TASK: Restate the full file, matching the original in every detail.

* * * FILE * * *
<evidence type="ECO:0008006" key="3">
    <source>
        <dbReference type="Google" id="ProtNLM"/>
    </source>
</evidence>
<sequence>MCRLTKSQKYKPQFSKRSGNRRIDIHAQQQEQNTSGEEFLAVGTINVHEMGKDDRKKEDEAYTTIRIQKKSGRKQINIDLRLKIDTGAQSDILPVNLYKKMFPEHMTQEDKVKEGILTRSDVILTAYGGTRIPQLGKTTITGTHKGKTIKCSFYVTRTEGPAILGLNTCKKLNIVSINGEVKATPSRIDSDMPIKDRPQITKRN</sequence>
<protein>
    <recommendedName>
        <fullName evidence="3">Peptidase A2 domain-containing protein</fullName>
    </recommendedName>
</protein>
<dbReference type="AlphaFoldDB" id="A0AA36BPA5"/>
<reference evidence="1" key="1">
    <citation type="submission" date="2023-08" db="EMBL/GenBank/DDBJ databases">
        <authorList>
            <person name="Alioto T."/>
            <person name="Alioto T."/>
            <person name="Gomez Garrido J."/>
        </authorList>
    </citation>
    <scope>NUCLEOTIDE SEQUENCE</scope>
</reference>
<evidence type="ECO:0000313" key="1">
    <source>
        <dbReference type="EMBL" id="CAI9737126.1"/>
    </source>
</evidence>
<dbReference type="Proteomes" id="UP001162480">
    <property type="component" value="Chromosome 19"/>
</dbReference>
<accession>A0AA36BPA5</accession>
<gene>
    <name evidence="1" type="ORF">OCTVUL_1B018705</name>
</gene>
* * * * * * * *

<evidence type="ECO:0008006" key="3">
    <source>
        <dbReference type="Google" id="ProtNLM"/>
    </source>
</evidence>
<sequence>MCRLTKSQKYKPQFSKRSGNRRIDIHAQQQEQNTSGEEFLAVGTINVHEMGKDDRKKEDEAYTTIRIQKKSGRKQINIDLRLKIDTGAQSDILPVNLYKKMFPEHMTQEDKVKEGILTRSDVILTAYGGTRIPQLGKTTITGTHKGKTIKCSFYVTRTEGPAILGLNTCKKLNIVSINGEVKATPSRIDSDMPIKDRPQITKRN</sequence>
<protein>
    <recommendedName>
        <fullName evidence="3">Peptidase A2 domain-containing protein</fullName>
    </recommendedName>
</protein>
<dbReference type="AlphaFoldDB" id="A0AA36BPA5"/>
<reference evidence="1" key="1">
    <citation type="submission" date="2023-08" db="EMBL/GenBank/DDBJ databases">
        <authorList>
            <person name="Alioto T."/>
            <person name="Alioto T."/>
            <person name="Gomez Garrido J."/>
        </authorList>
    </citation>
    <scope>NUCLEOTIDE SEQUENCE</scope>
</reference>
<evidence type="ECO:0000313" key="1">
    <source>
        <dbReference type="EMBL" id="CAI9737126.1"/>
    </source>
</evidence>
<dbReference type="Proteomes" id="UP001162480">
    <property type="component" value="Chromosome 19"/>
</dbReference>
<accession>A0AA36BPA5</accession>
<gene>
    <name evidence="1" type="ORF">OCTVUL_1B018705</name>
</gene>